(AP) — As senators launched an all-night session Thursday to lay groundwork for President Joe Biden’s $1.9 trillion COVID-19 relief package, the White House is increasingly focused on selling the plan directly to voters.
Biden’s administration has done 60-plus interviews with national TV and radio shows. There have been spots on local TV news and briefings last week with more than 50 groups, including General Motors, Meals on Wheels America and Planned Parenthood. One of the main goals is to stop people from getting bogged down in the tangle of partisan deal-making and convince them that every penny of the “go big” package is needed.
“The public is not getting caught up in process — what they want is results,” said Cedric Richmond, the White House director of public engagement. “People these days are not worried about the inside-the-Beltway terminology. They’re looking at who’s doing what to help.”
The president told Democratic lawmakers that he views the package’s proposal for $1,400 direct payments to individuals as a foundational promise to voters. It represents a strategic bet by the White House that voters will suspend their partisan beliefs to evaluate the plan and support its massive scope.
Biden has suggested he may be flexible on the $1.9 trillion topline figure for the plan and on ways to more narrowly target who gets direct payments. But the $1,400 amount — on top of $600 in payments approved in December — appears to be nonnegotiable.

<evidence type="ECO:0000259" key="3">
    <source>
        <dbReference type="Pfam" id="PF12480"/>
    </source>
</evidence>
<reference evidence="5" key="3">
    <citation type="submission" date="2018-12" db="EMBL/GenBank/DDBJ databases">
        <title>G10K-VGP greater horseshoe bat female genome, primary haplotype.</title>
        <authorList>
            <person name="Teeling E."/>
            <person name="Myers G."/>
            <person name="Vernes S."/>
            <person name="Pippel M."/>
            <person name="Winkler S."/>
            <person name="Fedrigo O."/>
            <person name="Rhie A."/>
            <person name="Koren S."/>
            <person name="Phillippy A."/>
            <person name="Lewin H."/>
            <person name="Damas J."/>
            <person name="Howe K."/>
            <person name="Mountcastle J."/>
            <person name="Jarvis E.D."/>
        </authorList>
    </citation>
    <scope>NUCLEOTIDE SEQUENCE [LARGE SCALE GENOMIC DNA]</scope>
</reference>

“I’m not going to start my administration by breaking a promise to the American people,” he said.
On Capitol Hill, Democrats were on track Thursday to approve a budget resolution that will pave the way for eventually passing the aid package on a party-line vote by Democrats, with or without bipartisan support from Republicans.
Senators were poised for an all-night session to consider amendments that could define the contours of the eventual bill. One from Sens. Joe Manchin, D-W.Va., and Susan Collins, R-Maine, would prevent “upper-income” taxpayers from qualifying for Biden’s proposed $1,400 direct payments and it passed 99-1. No income level was specified.
Vice President Kamala Harris was in attendance, able to cast a tie-breaking vote, if needed, in the chamber that is evenly divided 50-50. A White House aide said the goal is to provide an open and bipartisan debate.
The goal is approval by March deadlines for expiring jobless benefits and other aid.
The Biden package comes after $4 trillion in rescue spending that cushioned the financial blow from the pandemic but did little to stop the disease. It includes politically divisive provisions such as a $15 hourly minimum wage and $350 billion in aid for state and local governments. Ten Republican senators countered with a $618 billion package, one-third of what Biden is offering.